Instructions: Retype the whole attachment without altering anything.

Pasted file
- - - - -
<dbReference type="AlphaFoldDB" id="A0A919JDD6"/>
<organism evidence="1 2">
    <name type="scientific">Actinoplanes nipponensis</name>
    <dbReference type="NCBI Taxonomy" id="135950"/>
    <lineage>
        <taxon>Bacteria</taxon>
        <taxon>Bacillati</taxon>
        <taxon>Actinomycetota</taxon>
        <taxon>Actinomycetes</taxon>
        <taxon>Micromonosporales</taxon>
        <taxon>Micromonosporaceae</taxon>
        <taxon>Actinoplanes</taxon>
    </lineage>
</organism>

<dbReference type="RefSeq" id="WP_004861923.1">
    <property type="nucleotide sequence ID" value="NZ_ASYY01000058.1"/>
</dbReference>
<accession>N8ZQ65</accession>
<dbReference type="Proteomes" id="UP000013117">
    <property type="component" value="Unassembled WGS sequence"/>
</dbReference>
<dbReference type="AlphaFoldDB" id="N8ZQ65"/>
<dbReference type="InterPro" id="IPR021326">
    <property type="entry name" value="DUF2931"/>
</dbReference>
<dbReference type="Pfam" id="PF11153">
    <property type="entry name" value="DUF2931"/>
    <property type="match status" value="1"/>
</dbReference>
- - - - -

<dbReference type="AlphaFoldDB" id="A0A919JDD6"/>
<organism evidence="1 2">
    <name type="scientific">Actinoplanes nipponensis</name>
    <dbReference type="NCBI Taxonomy" id="135950"/>
    <lineage>
        <taxon>Bacteria</taxon>
        <taxon>Bacillati</taxon>
        <taxon>Actinomycetota</taxon>
        <taxon>Actinomycetes</taxon>
        <taxon>Micromonosporales</taxon>
        <taxon>Micromonosporaceae</taxon>
        <taxon>Actinoplanes</taxon>
    </lineage>
</organism>

<dbReference type="RefSeq" id="WP_004861923.1">
    <property type="nucleotide sequence ID" value="NZ_ASYY01000058.1"/>
</dbReference>
<accession>N8ZQ65</accession>
<dbReference type="Proteomes" id="UP000013117">
    <property type="component" value="Unassembled WGS sequence"/>
</dbReference>
<dbReference type="AlphaFoldDB" id="N8ZQ65"/>
<dbReference type="InterPro" id="IPR021326">
    <property type="entry name" value="DUF2931"/>
</dbReference>
<dbReference type="Pfam" id="PF11153">
    <property type="entry name" value="DUF2931"/>
    <property type="match status" value="1"/>
</dbReference>